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Students Take Award at Conservation Film Festival

Ashley Luke standing with classmates

American University (AU) graduate students attended the American Conservation Film Festival (ACFF) in Shepherdstown, WV and took home the Student Film Award for Keeping the Potomac: The Politics of Water-created during the semester they spent in professor Mike English's Environmental Filmmaking for Public Television class, COMM 568. The documentary examines the efforts of three local river keepers to hold polluters accountable along the Potomac River watershed. This is the latest in a string of AU School of Communication student productions being recognized by the festival.

The filmmakers were Tony Brunner, Chelsea Greene, Elizabeth Herzfeldt-Kamprath, Sarah Liebman, Doaa Nour, Raffi Paul, Sam Sheline, Xinyi Song, and Kent Wagner. Key leadership roles were played by Herzfeldt-Kamprath, Sheline, and Wagner, who were honored at ACFF. The award comes with a $500 prize and support for the filmmakers to attend the festival.

Raffi Paul, Kent Wagner, Elizabeth Herzfeldt-Kamprath, Sam Sheline

Herzfeldt-Kamprath, an MFA student in Film and Electronic Media, said, "Screening Keeping the Potomac was an incredible experience. Shepherdstown is viscerally affected by many of the issues presented in the film, so it was a powerful opportunity to share the work of the Potomac Riverkeeper Network with this audience. It was also an honor to receive the student film award. A lot of hard work went into creating this film for public television, and we are delighted to reach more audience through screening it at festivals."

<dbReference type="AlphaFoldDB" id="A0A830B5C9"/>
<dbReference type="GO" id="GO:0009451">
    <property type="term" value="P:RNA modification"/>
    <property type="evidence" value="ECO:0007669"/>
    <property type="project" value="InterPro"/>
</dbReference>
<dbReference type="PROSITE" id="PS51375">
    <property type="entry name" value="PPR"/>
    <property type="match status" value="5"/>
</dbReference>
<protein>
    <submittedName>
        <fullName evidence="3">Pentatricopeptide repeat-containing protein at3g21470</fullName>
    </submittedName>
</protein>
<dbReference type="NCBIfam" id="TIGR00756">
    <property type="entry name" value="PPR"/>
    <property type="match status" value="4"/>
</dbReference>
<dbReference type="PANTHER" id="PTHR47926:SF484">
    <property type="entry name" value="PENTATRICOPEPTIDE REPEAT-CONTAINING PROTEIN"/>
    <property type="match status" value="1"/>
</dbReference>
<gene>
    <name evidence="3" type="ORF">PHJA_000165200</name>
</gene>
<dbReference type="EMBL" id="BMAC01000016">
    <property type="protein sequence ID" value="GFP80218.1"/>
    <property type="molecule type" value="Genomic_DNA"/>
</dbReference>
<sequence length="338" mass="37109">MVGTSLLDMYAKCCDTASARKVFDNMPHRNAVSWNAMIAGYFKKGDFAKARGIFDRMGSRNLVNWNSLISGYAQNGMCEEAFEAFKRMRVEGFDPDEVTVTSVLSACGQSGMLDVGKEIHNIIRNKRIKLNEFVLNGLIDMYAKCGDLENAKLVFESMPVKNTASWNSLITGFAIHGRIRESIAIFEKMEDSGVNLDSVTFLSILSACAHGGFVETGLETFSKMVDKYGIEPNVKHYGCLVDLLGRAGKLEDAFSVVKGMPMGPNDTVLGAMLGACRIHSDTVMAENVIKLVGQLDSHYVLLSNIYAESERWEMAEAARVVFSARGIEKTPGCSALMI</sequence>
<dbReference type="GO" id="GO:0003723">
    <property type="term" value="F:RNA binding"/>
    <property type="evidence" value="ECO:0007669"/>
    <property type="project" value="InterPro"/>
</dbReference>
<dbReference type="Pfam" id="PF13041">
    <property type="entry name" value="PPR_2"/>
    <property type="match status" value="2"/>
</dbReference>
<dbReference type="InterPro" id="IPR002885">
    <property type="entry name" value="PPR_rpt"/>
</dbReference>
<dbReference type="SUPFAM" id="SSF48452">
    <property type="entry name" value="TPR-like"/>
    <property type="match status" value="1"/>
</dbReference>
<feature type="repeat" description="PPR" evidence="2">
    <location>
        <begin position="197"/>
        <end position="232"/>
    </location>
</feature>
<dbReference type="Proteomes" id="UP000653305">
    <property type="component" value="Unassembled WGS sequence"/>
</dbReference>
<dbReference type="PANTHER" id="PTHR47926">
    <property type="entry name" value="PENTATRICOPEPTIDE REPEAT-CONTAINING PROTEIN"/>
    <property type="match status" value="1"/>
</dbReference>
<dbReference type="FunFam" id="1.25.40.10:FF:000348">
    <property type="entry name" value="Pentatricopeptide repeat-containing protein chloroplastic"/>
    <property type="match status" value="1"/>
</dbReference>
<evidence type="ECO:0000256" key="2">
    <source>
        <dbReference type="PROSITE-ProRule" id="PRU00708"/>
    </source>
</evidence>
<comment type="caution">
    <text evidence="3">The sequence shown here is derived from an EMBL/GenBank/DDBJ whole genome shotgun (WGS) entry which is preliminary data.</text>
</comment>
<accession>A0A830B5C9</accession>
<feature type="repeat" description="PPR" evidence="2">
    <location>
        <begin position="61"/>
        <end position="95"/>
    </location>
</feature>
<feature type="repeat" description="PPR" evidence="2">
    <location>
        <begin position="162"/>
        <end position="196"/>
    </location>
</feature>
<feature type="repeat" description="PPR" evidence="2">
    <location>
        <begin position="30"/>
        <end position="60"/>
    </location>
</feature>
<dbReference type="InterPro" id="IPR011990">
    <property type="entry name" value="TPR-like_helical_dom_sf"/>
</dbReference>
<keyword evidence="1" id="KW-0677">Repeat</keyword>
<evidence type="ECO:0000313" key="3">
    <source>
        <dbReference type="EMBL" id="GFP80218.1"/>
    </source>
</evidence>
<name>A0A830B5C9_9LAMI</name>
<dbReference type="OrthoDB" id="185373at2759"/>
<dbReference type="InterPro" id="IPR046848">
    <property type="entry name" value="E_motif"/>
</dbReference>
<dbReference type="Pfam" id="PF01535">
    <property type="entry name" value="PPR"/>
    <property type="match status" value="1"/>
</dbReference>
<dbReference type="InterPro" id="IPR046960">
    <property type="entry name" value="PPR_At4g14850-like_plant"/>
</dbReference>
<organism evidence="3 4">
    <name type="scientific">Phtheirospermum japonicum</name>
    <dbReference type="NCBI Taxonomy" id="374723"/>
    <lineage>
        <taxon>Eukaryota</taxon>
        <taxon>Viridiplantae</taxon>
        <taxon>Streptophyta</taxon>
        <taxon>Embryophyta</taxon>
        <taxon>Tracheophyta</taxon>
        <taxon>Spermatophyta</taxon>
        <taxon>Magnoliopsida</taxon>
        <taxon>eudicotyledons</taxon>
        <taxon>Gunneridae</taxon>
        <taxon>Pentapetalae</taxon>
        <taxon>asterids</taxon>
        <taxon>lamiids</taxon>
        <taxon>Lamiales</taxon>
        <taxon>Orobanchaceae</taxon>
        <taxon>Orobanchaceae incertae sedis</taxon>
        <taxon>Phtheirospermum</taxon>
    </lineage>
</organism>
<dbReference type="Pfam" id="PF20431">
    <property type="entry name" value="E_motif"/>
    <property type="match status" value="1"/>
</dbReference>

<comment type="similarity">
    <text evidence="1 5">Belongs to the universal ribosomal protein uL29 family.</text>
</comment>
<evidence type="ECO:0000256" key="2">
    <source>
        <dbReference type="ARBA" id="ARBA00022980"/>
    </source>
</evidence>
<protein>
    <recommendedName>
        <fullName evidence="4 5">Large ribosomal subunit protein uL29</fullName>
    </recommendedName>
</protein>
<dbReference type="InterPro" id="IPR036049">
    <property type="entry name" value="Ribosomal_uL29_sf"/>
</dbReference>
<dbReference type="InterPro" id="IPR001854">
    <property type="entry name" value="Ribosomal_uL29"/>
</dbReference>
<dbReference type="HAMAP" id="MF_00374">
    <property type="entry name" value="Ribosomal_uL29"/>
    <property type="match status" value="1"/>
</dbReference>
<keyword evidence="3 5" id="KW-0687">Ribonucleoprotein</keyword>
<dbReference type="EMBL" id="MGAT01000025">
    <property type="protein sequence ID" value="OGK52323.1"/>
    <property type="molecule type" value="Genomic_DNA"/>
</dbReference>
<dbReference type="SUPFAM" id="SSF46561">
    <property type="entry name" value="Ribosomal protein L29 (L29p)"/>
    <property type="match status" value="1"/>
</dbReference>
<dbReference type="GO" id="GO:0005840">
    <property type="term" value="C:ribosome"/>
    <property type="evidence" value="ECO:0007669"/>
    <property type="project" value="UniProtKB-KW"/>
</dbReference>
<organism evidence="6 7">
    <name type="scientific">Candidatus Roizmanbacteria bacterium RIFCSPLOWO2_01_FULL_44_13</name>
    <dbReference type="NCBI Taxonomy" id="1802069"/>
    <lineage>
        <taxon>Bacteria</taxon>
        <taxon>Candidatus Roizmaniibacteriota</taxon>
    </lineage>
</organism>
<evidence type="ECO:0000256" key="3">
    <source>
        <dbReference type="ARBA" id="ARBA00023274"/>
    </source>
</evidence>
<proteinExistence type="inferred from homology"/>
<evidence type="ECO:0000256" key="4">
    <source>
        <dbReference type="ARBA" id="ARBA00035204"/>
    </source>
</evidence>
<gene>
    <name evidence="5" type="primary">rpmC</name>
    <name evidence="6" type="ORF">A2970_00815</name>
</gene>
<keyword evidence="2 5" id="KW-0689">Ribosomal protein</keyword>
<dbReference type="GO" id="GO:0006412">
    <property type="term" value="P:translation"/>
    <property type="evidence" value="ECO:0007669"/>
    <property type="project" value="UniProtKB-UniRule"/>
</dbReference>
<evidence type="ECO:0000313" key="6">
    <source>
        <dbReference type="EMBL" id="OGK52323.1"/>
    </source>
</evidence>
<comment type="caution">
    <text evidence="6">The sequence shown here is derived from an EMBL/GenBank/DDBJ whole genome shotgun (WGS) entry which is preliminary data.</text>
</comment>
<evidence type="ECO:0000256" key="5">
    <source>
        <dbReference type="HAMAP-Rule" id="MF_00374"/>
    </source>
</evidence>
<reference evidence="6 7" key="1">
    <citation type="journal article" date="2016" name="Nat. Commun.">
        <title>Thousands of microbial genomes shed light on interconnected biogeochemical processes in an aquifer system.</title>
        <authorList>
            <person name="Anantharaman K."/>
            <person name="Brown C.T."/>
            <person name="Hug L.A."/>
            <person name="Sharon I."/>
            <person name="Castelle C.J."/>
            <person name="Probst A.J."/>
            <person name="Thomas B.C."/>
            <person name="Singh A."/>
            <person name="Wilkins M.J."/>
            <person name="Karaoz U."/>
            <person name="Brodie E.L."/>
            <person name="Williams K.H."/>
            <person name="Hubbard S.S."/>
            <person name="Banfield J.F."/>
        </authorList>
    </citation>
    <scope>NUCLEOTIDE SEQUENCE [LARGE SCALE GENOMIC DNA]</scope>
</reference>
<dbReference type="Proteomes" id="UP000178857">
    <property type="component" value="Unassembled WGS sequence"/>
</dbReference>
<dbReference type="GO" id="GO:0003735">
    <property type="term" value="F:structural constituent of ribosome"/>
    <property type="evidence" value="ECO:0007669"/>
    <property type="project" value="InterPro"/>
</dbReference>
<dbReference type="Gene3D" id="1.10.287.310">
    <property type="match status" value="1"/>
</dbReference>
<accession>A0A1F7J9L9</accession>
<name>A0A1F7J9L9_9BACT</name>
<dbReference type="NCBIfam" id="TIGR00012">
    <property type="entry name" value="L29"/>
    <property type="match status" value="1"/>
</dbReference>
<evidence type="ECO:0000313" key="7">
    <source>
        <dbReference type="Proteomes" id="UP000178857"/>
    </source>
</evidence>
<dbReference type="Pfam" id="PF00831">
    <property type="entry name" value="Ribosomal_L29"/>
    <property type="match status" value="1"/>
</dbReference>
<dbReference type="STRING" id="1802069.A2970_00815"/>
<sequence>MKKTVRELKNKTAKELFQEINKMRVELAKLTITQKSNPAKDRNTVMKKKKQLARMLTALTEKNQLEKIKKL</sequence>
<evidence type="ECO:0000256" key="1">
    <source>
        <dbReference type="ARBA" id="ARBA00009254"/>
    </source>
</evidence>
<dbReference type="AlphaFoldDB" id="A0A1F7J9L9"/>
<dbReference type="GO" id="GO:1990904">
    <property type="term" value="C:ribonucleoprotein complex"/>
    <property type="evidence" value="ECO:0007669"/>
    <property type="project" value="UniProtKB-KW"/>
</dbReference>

Center for Environmental Filmmaking has developed a strong relationship with ACFF; the Center sponsors SOC students every year and students always report back that it is a valuable experience. This year CEF was able to send nine students.

"One of the goals of the Center for Environmental Filmmaking is to help students advance significantly in their careers, and one way to accomplish that goal is to send students to outstanding festivals like ACFF where they can show their films, make high-level contacts, and learn from top filmmakers," says CEF Director Chris Palmer.

eleven American University film students pose around ACFF sign

Wagner, who is also pursuing his MFA, said, "[We had] a great time at the American Conservation Film Festival and the Conservation Filmmakers Workshop this past weekend. Overall the presentations were excellent. There was a terrific mix of topics covering conservation, storytelling, gear, and a lot more. Special attention was placed on how to increase the impact of conservation films."

"Filmmakers and presenters from National Geographic, The Smithsonian, and a variety of other local production companies were there. It was great to meet other students and professionals and to learn about their films and to share stories."